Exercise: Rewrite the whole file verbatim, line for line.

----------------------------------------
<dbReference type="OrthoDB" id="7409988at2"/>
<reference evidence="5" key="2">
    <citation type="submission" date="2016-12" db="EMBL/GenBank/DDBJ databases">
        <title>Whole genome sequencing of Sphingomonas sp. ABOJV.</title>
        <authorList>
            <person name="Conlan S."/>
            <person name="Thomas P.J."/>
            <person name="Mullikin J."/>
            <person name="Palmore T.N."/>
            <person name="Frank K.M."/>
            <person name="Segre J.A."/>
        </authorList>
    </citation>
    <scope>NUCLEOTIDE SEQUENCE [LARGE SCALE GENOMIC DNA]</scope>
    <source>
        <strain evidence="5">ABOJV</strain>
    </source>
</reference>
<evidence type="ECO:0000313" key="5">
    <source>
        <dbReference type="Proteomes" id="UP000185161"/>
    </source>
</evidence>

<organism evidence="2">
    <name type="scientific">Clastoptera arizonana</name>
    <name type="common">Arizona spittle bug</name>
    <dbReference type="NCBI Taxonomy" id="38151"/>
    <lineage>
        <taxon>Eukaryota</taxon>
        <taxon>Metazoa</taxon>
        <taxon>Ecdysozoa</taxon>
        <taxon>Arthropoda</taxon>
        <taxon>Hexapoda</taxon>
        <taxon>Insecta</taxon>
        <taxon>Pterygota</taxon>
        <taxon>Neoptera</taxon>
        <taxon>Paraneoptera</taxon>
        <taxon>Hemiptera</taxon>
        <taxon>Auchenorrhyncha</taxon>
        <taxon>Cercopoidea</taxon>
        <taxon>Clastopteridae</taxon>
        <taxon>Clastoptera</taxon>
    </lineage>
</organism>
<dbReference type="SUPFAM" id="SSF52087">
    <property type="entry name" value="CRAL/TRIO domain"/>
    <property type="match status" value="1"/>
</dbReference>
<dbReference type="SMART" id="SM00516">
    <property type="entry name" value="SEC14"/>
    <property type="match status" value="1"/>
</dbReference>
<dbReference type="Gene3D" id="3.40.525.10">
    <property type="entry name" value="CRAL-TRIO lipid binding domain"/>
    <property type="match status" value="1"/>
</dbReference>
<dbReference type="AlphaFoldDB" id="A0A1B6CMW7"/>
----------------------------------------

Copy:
<dbReference type="OrthoDB" id="7409988at2"/>
<reference evidence="5" key="2">
    <citation type="submission" date="2016-12" db="EMBL/GenBank/DDBJ databases">
        <title>Whole genome sequencing of Sphingomonas sp. ABOJV.</title>
        <authorList>
            <person name="Conlan S."/>
            <person name="Thomas P.J."/>
            <person name="Mullikin J."/>
            <person name="Palmore T.N."/>
            <person name="Frank K.M."/>
            <person name="Segre J.A."/>
        </authorList>
    </citation>
    <scope>NUCLEOTIDE SEQUENCE [LARGE SCALE GENOMIC DNA]</scope>
    <source>
        <strain evidence="5">ABOJV</strain>
    </source>
</reference>
<evidence type="ECO:0000313" key="5">
    <source>
        <dbReference type="Proteomes" id="UP000185161"/>
    </source>
</evidence>

<organism evidence="2">
    <name type="scientific">Clastoptera arizonana</name>
    <name type="common">Arizona spittle bug</name>
    <dbReference type="NCBI Taxonomy" id="38151"/>
    <lineage>
        <taxon>Eukaryota</taxon>
        <taxon>Metazoa</taxon>
        <taxon>Ecdysozoa</taxon>
        <taxon>Arthropoda</taxon>
        <taxon>Hexapoda</taxon>
        <taxon>Insecta</taxon>
        <taxon>Pterygota</taxon>
        <taxon>Neoptera</taxon>
        <taxon>Paraneoptera</taxon>
        <taxon>Hemiptera</taxon>
        <taxon>Auchenorrhyncha</taxon>
        <taxon>Cercopoidea</taxon>
        <taxon>Clastopteridae</taxon>
        <taxon>Clastoptera</taxon>
    </lineage>
</organism>
<dbReference type="SUPFAM" id="SSF52087">
    <property type="entry name" value="CRAL/TRIO domain"/>
    <property type="match status" value="1"/>
</dbReference>
<dbReference type="SMART" id="SM00516">
    <property type="entry name" value="SEC14"/>
    <property type="match status" value="1"/>
</dbReference>
<dbReference type="Gene3D" id="3.40.525.10">
    <property type="entry name" value="CRAL-TRIO lipid binding domain"/>
    <property type="match status" value="1"/>
</dbReference>
<dbReference type="AlphaFoldDB" id="A0A1B6CMW7"/>